Competition is fine – if facts stay facts.

So over at Red Hat, we are quite proud that IBM has chosen KVM via Red Hat Enterprise Virtualization to run their IBM Cloud as they announce here:

[…]The new open cloud environment includes support for Linux — through Red Hat Enterprise Linux and SUSE Linux Enterprise from Novell — and Java. Smart Business Development and Test on the IBM Cloud is powered by Red Hat Enterprise Virtualization, the Red Hat branded and supported KVM offering. The enterprise cloud allows clients to work with their own images as well as images from IBM Mashup Center, Lotus Forms Turbo, WebSphere Portal Server, Lotus Web Content Management, and IBM Information Management and WebSphere brands that can be configured per their selection.[…]

You can imagine how proud we are that ” … the IBM Cloud is powered by Red Hat Enterprise Virtualization, the Red Hat branded and supported KVM offering.” – this really shows how strong KVM is becoming in the virtualization market.

Another important point is that the IBM cloud “includes support for Linux — through Red Hat Enterprise Linux and SUSE Linux Enterprise from Novell”. So you can run virtual machines with both Red Hat and SuSE – just as you prefer. Ofcourse I am biased and would advise to use Red Hat, but that is not my point.

IBMs cloud is powered by Red Hat Enterprise Virtualization to run virtual machines. That’s the fact.

So why does Michael Applebaum, Senior Solutions Manager at SuSE say this:

So where does open source software (OSS) fit in? For one thing, it’s ideally positioned to provide the infrastructure for public and private cloud environments. This is a widely accepted view today, and we see it taking shape with (for example) our announcement that SUSE Linux Enterprise Server is powering IBM’s new development and test cloud.

Mr. Applebaum, for the sake of fairness, please do correct your statement. SuSE Linux Enterprise Server is a fully accepted guest in the IBM cloud, but the cloud is powered by KVM via Red Hat Enterprise Virtualization. I hope we can agree here.

Open Standards – redefined?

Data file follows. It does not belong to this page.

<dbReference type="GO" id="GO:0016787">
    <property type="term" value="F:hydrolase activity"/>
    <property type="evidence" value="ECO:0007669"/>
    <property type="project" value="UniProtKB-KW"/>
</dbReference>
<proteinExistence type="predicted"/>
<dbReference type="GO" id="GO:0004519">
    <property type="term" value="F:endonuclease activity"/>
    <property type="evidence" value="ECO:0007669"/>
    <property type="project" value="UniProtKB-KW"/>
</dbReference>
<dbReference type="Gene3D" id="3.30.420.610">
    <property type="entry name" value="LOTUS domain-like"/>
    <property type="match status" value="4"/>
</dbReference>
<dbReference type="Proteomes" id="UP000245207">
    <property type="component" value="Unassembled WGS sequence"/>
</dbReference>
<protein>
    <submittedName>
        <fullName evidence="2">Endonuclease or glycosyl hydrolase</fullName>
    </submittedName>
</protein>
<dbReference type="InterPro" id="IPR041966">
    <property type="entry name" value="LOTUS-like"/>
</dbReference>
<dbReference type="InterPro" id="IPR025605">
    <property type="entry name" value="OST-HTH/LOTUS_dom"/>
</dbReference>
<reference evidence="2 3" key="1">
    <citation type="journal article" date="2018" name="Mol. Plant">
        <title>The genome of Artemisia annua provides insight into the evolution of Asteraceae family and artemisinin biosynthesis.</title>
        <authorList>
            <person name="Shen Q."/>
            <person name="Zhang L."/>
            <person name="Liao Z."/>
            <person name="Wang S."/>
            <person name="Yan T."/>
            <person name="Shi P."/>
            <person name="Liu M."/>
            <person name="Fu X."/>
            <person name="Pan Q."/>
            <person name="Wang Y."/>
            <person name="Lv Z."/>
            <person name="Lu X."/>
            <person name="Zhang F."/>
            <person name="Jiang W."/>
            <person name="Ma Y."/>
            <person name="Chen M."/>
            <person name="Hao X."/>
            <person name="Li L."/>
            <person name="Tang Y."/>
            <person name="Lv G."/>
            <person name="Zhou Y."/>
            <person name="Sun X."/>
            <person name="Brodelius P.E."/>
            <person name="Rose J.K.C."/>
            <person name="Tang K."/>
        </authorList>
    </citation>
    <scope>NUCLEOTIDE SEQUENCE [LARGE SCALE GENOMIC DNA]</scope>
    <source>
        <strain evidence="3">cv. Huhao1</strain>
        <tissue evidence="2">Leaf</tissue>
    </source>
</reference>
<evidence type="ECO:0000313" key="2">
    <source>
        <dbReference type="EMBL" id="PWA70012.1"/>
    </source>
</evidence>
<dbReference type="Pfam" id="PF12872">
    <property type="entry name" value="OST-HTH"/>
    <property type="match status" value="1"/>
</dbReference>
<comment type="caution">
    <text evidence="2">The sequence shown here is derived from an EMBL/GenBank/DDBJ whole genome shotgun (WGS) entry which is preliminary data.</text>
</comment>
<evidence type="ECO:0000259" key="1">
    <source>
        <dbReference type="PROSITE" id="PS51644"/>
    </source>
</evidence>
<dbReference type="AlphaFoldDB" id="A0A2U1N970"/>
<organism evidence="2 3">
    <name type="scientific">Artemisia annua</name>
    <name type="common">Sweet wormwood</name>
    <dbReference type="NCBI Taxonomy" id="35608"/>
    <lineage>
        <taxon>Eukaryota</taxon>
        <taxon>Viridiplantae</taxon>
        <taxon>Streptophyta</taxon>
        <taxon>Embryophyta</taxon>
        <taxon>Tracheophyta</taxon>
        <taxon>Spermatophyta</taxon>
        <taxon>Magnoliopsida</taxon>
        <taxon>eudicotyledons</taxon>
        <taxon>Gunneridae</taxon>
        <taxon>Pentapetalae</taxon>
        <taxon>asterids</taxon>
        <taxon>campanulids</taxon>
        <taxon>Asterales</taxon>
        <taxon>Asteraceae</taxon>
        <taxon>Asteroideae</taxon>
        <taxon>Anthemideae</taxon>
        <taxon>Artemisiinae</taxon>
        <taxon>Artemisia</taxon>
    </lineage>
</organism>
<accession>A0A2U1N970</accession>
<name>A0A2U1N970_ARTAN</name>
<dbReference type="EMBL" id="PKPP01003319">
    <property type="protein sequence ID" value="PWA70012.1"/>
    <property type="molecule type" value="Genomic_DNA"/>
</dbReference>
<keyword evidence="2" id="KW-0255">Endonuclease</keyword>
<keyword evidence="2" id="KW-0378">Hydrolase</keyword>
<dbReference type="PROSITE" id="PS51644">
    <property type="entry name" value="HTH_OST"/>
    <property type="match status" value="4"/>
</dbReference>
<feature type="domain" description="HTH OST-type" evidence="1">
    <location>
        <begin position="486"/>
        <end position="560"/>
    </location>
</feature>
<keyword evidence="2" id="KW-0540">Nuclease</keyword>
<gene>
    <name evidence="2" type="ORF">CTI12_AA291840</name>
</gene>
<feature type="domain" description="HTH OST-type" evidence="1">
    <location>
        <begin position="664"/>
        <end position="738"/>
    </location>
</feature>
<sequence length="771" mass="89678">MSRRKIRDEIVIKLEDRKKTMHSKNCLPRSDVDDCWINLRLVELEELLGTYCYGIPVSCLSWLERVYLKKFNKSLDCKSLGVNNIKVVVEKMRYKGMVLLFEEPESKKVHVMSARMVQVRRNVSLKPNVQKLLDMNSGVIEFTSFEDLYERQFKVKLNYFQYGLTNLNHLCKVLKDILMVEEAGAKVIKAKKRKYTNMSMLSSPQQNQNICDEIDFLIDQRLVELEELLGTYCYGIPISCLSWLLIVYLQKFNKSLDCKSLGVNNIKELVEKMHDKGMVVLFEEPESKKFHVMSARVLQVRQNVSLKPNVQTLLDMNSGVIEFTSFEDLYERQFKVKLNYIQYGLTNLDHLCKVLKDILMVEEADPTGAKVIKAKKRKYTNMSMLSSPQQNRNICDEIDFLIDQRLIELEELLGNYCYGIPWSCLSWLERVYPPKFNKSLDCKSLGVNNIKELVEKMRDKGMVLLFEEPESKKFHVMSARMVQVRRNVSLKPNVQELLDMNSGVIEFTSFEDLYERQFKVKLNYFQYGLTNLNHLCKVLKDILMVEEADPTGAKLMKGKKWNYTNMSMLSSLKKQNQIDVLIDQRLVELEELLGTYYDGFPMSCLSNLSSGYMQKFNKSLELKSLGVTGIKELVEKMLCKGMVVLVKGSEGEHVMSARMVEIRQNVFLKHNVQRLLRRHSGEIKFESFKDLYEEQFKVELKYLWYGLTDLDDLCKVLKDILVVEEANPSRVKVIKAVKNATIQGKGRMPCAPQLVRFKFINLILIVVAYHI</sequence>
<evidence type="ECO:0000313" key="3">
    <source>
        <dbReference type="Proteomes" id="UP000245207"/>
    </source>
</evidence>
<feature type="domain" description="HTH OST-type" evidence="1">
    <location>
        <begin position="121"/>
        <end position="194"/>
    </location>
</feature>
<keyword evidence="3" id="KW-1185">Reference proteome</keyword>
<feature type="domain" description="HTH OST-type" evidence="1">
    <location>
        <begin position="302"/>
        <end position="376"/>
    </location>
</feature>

For years and years I am using and promoting the term Open Standards. And it has always been very clear what an Open Standard is and, more important, what it is not.

You can go through various defintions of Open Standards:

And no matter what differences you find in those definitions, they all agree on some crucial points, the most important being the freedom to use and implement the standard without having to ask for permission or having to pay license fees for the use of an Open Standard.

The Freedom to Use and Implement is fundamental to Open Standards. This means that whatever so-called “Intellectual Property” like (software) patents etc might be involved in an Open Standard must be made available to any third party on a Royalty Free basis.

Which leads to a simple conclusion – if you have to pay for use/implementation of a standard, this standard is NOT an open standard.

If you agree this far, pay special attention to this:

Currently, the Chinese companies using technologies detained by European companies are not allowed to enter into negotiations on the amount of royalties due to the latter, when they use their essential patents in the framework of open standards. The situation is highly detrimental to European companies and their complaint has been reflected in the European Chamber of Commerce in China (EUCCC) – IPR Working Group’s Position Paper 2005. The Commission therefore urged the Chinese government to take action in order to ensure that those royalties are duly paid by Chinese companies.

Hartmut Pilch from FFII pointed my attention to this and added some valuable comments here.

Bottom line is – DG Trade, represented by Mr. Luc Pierre Devigne, seems to use the term Open Standards in a way that is simply not compatible with the accepted definition of Open Standards. Royalty payments on Open Standards can simply not exist in my view.

So either Mr. Devigne made a little mistake by using the term Open Standards here OR this is the start of redefining Open Standards to mean the exact opposite. Could someone talk to Mr. Devigne and ask hoim for clarification? This is an important question.